Illinois Wesleyan opted for a virtual commencement in 2020 due to COVID restrictions but was able to conduct a modified in-person ceremony in 2021. Social distancing rules made it a logistical challenge – Class of ’21 grads were split into two events, and a third smaller event was conducted to celebrate ’20 grads. Each graduate could bring a maximum of 4 guests so it was imperative that we provide a quality online streaming experience for friends and family at home.
To add to the excitement, we didn’t know until Friday if the weather would be good enough to use Tucci Stadium. Michael and Jerry from the IWU network team hustled to get outdoor WiFi in place for the stadium and totally nailed the deadline. The event had to move indoors but was lovely nonetheless:
We brought in two large high-res LCD screens to support such a large room. Jay and his colleagues at Physical Plant provided audio support for on-stage mics and music cues pre-recorded by IWU student musicians. Abby, Eve, Vinny and Trey set up and operated 4 cameras, produced by Curtis (see below) and streamed on YouTube and a second platform, SideArm. This allowed international viewers to participate even if YouTube is blocked in their location. It was also a great backup for anyone at home having trouble with YouTube buffering.
IWU IT Services and Physical Plant workers worked behind the scenes for days to set up and test, then were on-duty for around 12 hours on Sunday to produce the live event. Follow that up with a clean-up day on Monday and we can finally call this unique, improvised celebration a success. Congratulations to the classes of ’20 and ’21!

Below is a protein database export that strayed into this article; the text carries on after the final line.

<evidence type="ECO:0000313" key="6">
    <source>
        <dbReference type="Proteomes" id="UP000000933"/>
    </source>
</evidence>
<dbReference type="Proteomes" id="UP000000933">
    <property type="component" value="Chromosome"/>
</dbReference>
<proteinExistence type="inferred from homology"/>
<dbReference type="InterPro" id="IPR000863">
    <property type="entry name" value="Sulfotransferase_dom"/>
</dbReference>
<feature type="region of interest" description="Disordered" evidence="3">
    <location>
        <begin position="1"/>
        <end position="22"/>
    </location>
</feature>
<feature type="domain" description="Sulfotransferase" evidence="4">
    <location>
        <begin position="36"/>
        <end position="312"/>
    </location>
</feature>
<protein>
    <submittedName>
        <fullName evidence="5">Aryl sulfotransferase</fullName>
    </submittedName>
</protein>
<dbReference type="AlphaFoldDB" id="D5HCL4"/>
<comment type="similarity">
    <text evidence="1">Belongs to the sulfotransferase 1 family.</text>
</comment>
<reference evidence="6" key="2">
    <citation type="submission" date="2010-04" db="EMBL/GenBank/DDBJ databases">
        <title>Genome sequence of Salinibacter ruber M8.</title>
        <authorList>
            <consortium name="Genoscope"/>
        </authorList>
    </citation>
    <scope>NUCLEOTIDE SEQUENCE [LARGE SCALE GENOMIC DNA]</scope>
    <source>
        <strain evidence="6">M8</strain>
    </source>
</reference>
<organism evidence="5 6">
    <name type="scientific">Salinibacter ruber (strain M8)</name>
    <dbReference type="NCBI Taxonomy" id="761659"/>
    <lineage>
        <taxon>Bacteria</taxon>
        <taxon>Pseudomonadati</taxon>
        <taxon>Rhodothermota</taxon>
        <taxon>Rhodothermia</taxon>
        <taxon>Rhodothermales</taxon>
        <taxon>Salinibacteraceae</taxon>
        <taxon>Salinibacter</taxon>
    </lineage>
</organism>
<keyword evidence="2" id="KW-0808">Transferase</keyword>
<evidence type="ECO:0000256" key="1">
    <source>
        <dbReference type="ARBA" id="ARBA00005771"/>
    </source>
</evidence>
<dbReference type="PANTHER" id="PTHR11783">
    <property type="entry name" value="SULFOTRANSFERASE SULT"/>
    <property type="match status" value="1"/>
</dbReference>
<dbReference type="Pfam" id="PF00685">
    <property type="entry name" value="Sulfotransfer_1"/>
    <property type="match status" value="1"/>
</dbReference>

2 thoughts on “IWU Commencement 2021: behind the scenes”
The twin JumboTrons were actually LED screens put together in a 20′ x 11.5′ matrix and hung from the rafters on each side of the Commencement stage. These consisted of LED panels, similar to what you’d find in most arena jumbotrons or digital billboards, just at a tighter pixel pitch for higher resolution. The outdoor rated panels that were used for this are rated at 5000 nits, so these can get very bright and have no problem punching through direct sunlight. For comparison, most computer monitors are in the 200-300 nit range. Only very expensive HDR LED screens even come close.
It’s hard to compare this to lumens in the projection world, as with projection, the black level is dictated by the ambient light hitting the screen. Unless you’re in total darkness, there is no comparison to the contrast that can be achieved by LED, since you’re looking directly at the source rather than a reflection. Just for fun though, 5000 nit = 464.52 lumens per square foot. The 20’x11.5′ screen is 230 square feet, amounting to 106,840 lumens. Factoring in the average gain rating of front projection screens, you’d need around 120,000 lumens of projection to keep up, and that’s in total darkness. This is why we will never likely be able to go back to our older projectors for this event!
Amen to that Curtis! No comparison to projection units!